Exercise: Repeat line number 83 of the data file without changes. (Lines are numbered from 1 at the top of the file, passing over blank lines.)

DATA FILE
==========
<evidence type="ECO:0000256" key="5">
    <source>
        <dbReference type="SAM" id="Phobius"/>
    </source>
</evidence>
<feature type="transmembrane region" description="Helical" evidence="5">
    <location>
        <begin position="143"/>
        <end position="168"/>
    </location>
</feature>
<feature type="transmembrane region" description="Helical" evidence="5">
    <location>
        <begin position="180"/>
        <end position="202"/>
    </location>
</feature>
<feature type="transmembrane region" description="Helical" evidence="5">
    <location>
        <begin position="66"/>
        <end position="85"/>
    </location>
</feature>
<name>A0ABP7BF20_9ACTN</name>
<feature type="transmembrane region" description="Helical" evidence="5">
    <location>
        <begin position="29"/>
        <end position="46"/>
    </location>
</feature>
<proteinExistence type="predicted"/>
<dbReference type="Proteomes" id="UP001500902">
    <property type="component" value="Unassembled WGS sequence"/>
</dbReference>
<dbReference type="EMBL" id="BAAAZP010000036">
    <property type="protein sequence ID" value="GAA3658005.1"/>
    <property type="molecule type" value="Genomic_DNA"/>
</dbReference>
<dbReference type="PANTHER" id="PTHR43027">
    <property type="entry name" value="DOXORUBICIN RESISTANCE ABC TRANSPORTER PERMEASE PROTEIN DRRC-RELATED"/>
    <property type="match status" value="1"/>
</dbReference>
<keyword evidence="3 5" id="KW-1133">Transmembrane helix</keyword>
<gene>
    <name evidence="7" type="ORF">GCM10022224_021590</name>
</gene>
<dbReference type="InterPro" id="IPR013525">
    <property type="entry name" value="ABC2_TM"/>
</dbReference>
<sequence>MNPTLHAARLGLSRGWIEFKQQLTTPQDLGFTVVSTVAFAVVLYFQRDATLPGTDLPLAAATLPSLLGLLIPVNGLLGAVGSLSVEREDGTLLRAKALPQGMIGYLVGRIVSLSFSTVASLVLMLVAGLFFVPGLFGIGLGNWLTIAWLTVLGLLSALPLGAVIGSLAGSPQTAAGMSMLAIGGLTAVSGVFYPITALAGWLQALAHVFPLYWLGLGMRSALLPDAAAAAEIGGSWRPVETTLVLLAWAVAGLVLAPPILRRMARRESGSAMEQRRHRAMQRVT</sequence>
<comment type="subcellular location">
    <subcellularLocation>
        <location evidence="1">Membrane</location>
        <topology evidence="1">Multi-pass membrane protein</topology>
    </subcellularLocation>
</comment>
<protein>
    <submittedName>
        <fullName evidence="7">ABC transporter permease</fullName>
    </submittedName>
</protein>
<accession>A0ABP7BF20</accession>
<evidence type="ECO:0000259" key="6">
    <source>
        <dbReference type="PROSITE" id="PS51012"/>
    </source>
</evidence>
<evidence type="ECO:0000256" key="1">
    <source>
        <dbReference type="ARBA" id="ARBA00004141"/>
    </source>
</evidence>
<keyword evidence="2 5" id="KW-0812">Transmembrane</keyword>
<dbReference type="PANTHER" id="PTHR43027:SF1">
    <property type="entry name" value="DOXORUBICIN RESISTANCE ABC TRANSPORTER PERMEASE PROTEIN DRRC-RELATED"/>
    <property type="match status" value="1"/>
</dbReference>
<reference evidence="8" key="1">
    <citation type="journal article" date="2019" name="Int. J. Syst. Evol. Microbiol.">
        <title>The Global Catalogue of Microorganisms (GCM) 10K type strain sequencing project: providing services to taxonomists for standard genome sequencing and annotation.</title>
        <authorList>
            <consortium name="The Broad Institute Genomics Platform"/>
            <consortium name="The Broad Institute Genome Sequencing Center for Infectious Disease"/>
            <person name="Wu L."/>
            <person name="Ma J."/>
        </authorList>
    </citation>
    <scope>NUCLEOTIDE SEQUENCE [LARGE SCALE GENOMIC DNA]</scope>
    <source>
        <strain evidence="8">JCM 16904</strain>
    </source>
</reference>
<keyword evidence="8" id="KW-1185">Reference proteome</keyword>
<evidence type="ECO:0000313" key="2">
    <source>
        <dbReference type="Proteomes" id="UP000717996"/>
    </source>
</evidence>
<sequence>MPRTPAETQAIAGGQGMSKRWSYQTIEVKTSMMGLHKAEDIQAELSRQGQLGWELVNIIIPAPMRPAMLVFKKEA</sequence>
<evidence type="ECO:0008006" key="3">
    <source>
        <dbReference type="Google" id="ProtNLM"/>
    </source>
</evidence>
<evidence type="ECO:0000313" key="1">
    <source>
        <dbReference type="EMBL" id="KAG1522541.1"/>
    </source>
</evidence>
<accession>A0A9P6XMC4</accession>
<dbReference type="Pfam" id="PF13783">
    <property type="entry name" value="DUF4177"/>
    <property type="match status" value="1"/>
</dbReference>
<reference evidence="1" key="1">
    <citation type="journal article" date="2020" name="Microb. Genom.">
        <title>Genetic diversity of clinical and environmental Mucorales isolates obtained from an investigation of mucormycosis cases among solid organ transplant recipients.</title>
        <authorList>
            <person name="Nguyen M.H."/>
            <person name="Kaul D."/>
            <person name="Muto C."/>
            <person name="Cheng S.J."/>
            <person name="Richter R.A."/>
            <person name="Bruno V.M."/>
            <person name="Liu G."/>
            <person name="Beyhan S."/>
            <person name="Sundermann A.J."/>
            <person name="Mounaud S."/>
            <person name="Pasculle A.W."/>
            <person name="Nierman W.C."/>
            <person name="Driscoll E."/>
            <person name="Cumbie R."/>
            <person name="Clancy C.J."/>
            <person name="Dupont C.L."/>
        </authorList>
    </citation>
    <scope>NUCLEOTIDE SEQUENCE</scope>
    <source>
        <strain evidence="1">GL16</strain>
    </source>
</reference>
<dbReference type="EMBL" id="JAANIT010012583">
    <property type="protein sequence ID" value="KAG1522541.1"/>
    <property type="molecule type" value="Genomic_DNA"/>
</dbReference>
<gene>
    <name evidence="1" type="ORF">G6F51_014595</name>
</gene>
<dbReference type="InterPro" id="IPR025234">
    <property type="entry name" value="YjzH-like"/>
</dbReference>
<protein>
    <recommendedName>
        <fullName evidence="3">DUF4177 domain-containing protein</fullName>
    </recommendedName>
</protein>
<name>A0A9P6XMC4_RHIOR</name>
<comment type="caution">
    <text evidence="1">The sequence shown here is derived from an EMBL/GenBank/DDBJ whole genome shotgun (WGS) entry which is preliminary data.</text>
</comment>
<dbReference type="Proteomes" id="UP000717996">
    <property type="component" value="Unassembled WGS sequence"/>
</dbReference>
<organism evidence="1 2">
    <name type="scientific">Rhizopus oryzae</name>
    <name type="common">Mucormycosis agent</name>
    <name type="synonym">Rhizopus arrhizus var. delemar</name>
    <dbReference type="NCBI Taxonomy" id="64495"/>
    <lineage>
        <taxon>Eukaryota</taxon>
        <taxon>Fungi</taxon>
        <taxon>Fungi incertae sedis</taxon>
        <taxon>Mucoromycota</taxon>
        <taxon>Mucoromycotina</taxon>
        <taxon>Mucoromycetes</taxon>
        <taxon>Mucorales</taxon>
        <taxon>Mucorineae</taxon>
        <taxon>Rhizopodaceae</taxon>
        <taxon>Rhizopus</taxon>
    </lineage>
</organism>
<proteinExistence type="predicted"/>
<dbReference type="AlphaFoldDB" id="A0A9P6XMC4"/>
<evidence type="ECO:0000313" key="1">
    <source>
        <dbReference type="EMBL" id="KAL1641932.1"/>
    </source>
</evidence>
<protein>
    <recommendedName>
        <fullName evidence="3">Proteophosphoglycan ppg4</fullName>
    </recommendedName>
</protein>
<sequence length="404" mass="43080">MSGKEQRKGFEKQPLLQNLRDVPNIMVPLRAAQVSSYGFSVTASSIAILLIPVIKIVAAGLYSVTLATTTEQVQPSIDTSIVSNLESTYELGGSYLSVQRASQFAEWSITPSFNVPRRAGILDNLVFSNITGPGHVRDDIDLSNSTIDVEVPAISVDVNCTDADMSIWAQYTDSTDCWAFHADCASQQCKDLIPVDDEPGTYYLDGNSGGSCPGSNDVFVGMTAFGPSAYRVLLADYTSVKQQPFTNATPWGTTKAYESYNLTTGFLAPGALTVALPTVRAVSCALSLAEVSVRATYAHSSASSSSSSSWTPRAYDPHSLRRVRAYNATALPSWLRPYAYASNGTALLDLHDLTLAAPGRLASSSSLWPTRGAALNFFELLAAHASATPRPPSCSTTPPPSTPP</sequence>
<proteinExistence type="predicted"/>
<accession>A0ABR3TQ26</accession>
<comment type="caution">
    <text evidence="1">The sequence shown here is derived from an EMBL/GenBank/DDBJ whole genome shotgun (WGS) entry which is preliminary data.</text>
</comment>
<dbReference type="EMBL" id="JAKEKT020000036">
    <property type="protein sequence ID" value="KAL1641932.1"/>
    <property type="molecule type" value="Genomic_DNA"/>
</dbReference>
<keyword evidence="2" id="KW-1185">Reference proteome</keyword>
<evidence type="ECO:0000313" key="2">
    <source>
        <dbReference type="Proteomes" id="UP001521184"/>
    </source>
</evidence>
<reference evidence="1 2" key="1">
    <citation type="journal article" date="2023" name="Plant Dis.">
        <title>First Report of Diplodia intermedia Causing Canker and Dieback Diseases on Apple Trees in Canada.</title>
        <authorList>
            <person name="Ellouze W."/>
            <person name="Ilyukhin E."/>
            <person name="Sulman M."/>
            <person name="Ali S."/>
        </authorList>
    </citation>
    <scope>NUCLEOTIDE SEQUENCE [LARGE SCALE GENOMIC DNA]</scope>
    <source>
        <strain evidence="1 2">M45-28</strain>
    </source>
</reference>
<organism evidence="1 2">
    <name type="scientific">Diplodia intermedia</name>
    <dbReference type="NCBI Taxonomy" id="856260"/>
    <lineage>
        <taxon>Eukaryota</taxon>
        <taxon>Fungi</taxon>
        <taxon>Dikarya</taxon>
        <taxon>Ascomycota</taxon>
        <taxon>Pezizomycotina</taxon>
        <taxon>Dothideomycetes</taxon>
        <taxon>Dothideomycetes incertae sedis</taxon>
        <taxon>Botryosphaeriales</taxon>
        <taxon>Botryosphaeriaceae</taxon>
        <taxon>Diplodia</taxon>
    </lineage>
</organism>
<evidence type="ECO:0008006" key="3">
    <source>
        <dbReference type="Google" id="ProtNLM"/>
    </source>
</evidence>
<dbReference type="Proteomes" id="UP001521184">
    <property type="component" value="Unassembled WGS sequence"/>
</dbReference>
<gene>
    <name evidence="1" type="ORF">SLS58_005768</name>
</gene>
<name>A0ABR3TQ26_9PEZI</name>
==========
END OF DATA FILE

            <consortium name="The Broad Institute Genome Sequencing Center for Infectious Disease"/>